In France, children in the same grade can have up to a 12-month age difference without repeating a year, which is a significant relative difference during the early years of schooling. For example, children who turned 6 during a calendar year started primary school in early September of that same year; a child born in December is on average 11 months younger than one born in January, resulting in a relative age difference of -13% between 5 years and 9 months on one hand and 6 years and 8 months on the other. The relative age effect within the same group is well known in educational sciences, with generally lower academic performance for younger children that can sometimes persist into adulthood. This effect is also described in high-level sports with less selection for national teams in team sports and lower results in individual sports for the younger ones in an age category. However, the relative age effect has been relatively underexplored in the international medical literature, except for the well-documented case of prescribing psychostimulants like methylphenidate in children with Attention Deficit Hyperactivity Disorder (ADHD), with very few French data available. This has never been studied to our knowledge for speech therapy. Methylphenidate and speech therapy are two treatments potentially related to the neurological maturation of the child’s central nervous system.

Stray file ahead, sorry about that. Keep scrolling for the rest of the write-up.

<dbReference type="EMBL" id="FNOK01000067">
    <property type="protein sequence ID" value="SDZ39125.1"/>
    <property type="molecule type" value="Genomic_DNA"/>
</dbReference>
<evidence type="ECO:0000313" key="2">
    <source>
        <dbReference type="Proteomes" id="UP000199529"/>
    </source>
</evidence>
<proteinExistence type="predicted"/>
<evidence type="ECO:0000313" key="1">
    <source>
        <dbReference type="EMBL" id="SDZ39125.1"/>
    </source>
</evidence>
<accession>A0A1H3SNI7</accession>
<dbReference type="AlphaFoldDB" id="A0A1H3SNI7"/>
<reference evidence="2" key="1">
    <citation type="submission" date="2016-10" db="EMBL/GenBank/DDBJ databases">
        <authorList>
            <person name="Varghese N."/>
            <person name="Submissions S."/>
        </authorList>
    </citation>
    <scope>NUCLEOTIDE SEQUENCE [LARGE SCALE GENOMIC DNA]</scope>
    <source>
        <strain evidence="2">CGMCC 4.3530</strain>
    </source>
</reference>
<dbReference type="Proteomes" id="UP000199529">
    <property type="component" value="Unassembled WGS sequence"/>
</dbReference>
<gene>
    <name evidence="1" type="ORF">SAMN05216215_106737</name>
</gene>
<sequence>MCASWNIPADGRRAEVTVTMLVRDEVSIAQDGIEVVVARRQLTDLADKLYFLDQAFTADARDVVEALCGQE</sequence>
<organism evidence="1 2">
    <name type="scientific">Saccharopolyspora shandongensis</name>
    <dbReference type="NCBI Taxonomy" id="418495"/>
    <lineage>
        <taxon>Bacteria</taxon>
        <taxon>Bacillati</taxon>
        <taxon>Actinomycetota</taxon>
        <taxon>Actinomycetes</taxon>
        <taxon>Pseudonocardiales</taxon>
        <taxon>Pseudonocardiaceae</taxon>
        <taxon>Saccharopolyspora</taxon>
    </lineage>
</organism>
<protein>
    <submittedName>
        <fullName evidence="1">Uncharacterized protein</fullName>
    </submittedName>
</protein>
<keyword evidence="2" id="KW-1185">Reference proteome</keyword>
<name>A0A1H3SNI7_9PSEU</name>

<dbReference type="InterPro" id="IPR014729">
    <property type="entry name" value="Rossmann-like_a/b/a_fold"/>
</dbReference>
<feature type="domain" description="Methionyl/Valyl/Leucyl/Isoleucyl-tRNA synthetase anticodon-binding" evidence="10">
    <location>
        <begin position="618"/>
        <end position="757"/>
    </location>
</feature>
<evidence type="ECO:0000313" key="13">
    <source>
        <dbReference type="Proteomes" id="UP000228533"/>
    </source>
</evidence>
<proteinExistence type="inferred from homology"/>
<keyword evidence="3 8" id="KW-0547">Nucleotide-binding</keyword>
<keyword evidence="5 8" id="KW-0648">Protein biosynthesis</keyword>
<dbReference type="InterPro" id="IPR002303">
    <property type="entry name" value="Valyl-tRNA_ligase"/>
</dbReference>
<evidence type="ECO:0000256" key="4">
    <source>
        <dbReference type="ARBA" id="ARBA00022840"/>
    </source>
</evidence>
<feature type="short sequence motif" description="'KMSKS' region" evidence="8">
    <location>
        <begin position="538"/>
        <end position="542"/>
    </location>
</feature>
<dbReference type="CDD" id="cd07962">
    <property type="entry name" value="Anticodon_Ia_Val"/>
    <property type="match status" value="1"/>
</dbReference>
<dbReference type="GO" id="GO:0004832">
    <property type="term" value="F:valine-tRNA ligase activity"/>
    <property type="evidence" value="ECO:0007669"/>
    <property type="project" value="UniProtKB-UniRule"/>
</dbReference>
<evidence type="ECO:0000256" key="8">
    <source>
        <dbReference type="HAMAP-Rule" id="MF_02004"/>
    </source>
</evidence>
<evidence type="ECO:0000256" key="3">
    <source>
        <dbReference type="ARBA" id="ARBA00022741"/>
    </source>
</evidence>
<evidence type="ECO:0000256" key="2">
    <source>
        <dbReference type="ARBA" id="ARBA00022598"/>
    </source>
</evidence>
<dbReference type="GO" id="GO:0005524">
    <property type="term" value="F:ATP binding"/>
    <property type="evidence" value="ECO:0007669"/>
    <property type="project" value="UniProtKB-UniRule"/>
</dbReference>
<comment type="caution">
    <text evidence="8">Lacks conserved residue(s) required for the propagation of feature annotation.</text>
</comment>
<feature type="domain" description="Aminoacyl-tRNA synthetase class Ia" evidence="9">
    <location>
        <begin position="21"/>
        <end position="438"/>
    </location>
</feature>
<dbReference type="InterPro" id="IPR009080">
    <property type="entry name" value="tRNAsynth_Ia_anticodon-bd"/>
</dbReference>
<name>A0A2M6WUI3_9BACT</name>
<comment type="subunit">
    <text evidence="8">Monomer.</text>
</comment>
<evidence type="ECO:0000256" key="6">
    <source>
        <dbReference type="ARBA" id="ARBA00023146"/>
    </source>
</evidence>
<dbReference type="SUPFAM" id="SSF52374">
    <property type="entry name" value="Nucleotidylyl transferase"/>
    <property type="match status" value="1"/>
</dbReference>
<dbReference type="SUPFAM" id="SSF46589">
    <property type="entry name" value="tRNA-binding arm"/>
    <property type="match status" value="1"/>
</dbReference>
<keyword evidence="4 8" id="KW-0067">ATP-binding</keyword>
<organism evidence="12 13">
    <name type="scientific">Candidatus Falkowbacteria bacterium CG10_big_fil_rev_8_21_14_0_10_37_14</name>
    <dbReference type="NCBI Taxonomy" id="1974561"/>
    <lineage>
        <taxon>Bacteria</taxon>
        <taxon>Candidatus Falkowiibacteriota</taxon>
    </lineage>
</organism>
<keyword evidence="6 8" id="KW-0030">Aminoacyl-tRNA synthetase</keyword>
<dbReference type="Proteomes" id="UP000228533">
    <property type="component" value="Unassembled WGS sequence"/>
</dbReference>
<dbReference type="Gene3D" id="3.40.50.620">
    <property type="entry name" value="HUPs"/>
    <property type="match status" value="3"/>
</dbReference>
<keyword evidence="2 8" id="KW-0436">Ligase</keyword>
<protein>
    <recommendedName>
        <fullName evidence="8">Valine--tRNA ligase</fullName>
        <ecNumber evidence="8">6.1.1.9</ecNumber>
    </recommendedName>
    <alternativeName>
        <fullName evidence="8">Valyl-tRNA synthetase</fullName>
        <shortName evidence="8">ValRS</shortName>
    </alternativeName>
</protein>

The aim of the study was to quantify the effect of relative age on the initiation of methylphenidate treatment and the use of speech therapy.

A national prospective cohort study based on the National Health Data System (SNDS) included children born in France from 2010 to 2016. The cohort entry date corresponded to September 1st of the year they turned 5, with follow-up until July 31st of the year they turned 10 or until the end of the study (07/31/2022). Children who had various diagnoses before entering the cohort, such as chromosomal abnormalities, congenital malformations, mental, behavioral, or developmental disorders, or a prescription for methylphenidate, other psychotropic drugs, or speech therapy were excluded from the study (88,870 children (1.8%) for the methylphenidate initiation study and 669,722 children (13.8%) for the speech therapy study).